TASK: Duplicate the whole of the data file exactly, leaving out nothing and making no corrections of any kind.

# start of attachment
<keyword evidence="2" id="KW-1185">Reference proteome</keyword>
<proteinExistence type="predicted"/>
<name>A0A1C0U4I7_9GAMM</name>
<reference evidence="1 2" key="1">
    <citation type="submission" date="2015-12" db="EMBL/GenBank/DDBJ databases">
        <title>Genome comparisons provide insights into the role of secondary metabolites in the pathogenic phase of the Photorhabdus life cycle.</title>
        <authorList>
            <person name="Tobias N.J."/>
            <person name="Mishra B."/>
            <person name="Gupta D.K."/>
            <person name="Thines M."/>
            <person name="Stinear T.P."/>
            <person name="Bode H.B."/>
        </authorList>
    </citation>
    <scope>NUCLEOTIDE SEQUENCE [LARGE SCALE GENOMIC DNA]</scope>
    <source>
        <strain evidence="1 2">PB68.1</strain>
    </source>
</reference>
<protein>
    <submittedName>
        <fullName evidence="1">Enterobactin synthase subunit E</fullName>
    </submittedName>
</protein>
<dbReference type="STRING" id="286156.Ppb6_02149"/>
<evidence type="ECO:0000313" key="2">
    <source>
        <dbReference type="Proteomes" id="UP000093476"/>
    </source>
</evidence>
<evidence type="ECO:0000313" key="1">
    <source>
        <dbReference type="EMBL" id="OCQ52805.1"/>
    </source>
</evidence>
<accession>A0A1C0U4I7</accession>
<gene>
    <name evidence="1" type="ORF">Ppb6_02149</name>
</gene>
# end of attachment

<keyword evidence="2" id="KW-1185">Reference proteome</keyword>
<proteinExistence type="predicted"/>
<name>A0A1C0U4I7_9GAMM</name>
<reference evidence="1 2" key="1">
    <citation type="submission" date="2015-12" db="EMBL/GenBank/DDBJ databases">
        <title>Genome comparisons provide insights into the role of secondary metabolites in the pathogenic phase of the Photorhabdus life cycle.</title>
        <authorList>
            <person name="Tobias N.J."/>
            <person name="Mishra B."/>
            <person name="Gupta D.K."/>
            <person name="Thines M."/>
            <person name="Stinear T.P."/>
            <person name="Bode H.B."/>
        </authorList>
    </citation>
    <scope>NUCLEOTIDE SEQUENCE [LARGE SCALE GENOMIC DNA]</scope>
    <source>
        <strain evidence="1 2">PB68.1</strain>
    </source>
</reference>
<protein>
    <submittedName>
        <fullName evidence="1">Enterobactin synthase subunit E</fullName>
    </submittedName>
</protein>
<dbReference type="STRING" id="286156.Ppb6_02149"/>
<evidence type="ECO:0000313" key="2">
    <source>
        <dbReference type="Proteomes" id="UP000093476"/>
    </source>
</evidence>
<evidence type="ECO:0000313" key="1">
    <source>
        <dbReference type="EMBL" id="OCQ52805.1"/>
    </source>
</evidence>
<accession>A0A1C0U4I7</accession>
<gene>
    <name evidence="1" type="ORF">Ppb6_02149</name>
</gene>